One of the lovely Spring flowers which bloom in our foothills is the spiderwort. Spiderworts form the genus Tradescantia. The flowers of various species of Tradescantia can be pink, white, or purplish.

Our spiderwort (Tradescantia occidentalis) blooms from mid-May through June and into July. The flowers grow in clusters and are a purplish blue. Each flower is about an inch across and has three petals.

To some, the name spiderwort seems strange or whimsical. “wort” comes from an Old English word “wyrt” which simply means plant, herb, or root. Spiders don’t seem to have any special affinity to spiderwort. So, perhaps “spider” refers to the shape of the plant, as it does for the spider plant which grows in many of our homes. It is easy to imagine the cluster of spiderwort flowers as the body of a spider with the grass-like leaves as the legs.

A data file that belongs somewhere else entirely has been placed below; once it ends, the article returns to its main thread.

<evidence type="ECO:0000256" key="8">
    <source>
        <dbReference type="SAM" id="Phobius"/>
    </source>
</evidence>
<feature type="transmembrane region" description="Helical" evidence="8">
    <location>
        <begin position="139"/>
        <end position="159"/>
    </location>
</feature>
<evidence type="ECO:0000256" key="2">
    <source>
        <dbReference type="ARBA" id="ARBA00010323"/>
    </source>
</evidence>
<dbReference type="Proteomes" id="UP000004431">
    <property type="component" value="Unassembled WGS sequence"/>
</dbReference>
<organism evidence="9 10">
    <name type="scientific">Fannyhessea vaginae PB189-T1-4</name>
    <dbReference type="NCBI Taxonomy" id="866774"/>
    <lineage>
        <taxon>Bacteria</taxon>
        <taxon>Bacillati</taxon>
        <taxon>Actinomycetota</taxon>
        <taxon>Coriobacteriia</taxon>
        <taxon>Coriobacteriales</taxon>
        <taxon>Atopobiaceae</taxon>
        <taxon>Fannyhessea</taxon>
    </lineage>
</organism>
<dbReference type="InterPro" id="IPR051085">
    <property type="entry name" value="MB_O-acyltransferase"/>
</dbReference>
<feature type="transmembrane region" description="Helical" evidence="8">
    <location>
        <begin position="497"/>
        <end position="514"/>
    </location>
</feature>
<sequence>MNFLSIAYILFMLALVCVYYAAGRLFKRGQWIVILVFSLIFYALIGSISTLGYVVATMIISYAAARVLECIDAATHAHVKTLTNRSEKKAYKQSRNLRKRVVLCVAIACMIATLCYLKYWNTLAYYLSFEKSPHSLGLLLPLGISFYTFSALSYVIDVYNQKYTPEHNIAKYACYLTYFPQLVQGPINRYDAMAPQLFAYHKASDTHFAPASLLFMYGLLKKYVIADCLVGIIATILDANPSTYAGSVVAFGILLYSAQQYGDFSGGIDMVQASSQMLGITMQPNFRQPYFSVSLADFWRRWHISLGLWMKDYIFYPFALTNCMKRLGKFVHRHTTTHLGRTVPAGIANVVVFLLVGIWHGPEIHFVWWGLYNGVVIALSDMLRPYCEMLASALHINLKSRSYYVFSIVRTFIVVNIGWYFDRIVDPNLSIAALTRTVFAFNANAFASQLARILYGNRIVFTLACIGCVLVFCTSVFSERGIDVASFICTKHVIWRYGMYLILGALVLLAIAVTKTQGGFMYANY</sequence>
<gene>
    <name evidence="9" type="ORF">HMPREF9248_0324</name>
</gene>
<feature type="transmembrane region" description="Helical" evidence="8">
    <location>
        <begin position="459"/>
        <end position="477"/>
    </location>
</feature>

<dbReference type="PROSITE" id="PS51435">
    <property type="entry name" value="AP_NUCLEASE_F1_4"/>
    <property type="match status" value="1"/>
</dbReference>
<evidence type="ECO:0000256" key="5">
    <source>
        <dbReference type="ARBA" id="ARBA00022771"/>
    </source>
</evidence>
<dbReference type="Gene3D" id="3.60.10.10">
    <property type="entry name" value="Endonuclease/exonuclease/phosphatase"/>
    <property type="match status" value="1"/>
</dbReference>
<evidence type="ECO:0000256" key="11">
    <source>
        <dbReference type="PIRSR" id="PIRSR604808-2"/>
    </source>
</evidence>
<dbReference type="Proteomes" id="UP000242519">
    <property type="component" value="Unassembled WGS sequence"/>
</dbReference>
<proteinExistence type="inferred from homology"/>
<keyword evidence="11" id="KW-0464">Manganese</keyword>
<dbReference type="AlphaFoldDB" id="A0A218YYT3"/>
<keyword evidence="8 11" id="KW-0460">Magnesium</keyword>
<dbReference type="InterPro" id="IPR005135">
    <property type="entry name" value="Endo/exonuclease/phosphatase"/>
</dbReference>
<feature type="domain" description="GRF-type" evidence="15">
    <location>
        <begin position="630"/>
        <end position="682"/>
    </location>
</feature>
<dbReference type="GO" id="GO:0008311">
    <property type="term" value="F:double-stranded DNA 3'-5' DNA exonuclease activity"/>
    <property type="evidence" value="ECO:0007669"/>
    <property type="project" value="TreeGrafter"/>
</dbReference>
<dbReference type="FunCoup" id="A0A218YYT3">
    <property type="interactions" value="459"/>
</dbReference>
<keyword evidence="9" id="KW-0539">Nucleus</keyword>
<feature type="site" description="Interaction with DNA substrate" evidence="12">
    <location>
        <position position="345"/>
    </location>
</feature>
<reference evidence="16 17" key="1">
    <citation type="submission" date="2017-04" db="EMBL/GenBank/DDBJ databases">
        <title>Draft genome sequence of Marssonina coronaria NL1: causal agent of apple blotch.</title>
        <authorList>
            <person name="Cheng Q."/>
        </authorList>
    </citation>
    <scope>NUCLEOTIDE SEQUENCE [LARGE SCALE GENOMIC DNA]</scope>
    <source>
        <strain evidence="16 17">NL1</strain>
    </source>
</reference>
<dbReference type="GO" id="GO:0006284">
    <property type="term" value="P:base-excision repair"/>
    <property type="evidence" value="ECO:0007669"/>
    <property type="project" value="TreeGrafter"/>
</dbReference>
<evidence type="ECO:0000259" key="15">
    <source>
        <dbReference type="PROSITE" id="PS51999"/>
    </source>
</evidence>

One species of spiderwort has found a very unusual scientific application … as a radiation monitor. The stamen hairs of this spiderwort are each a chain of single cells, like beads on a sting. The stamen hairs grow by the successive addition of cells to the chain. In this particular species, the cells of the stamen hairs are usually pink. But, there is an occasional blue cell. The blue color is the result of a single point mutation in the cell’s genetic material. The likelihood of this mutation occurring is proportional to the radiation to which the cell is exposed. So, counting the number of blue cells in the stamen hairs gives an estimate of the radiation to which the flowers were exposed. Since the cells in each hair grow sequentially, the location along the stamen hairs of the blue cells tells when the radiation exposure occurred. This species of spiderwort was once planted around a nuclear power plant in Japan to monitor the release of radioactive material from the nuclear plant. Not only did the spiderworts tell how much radioactive material was released and when, they also told how the wind dispersed the radioactive material.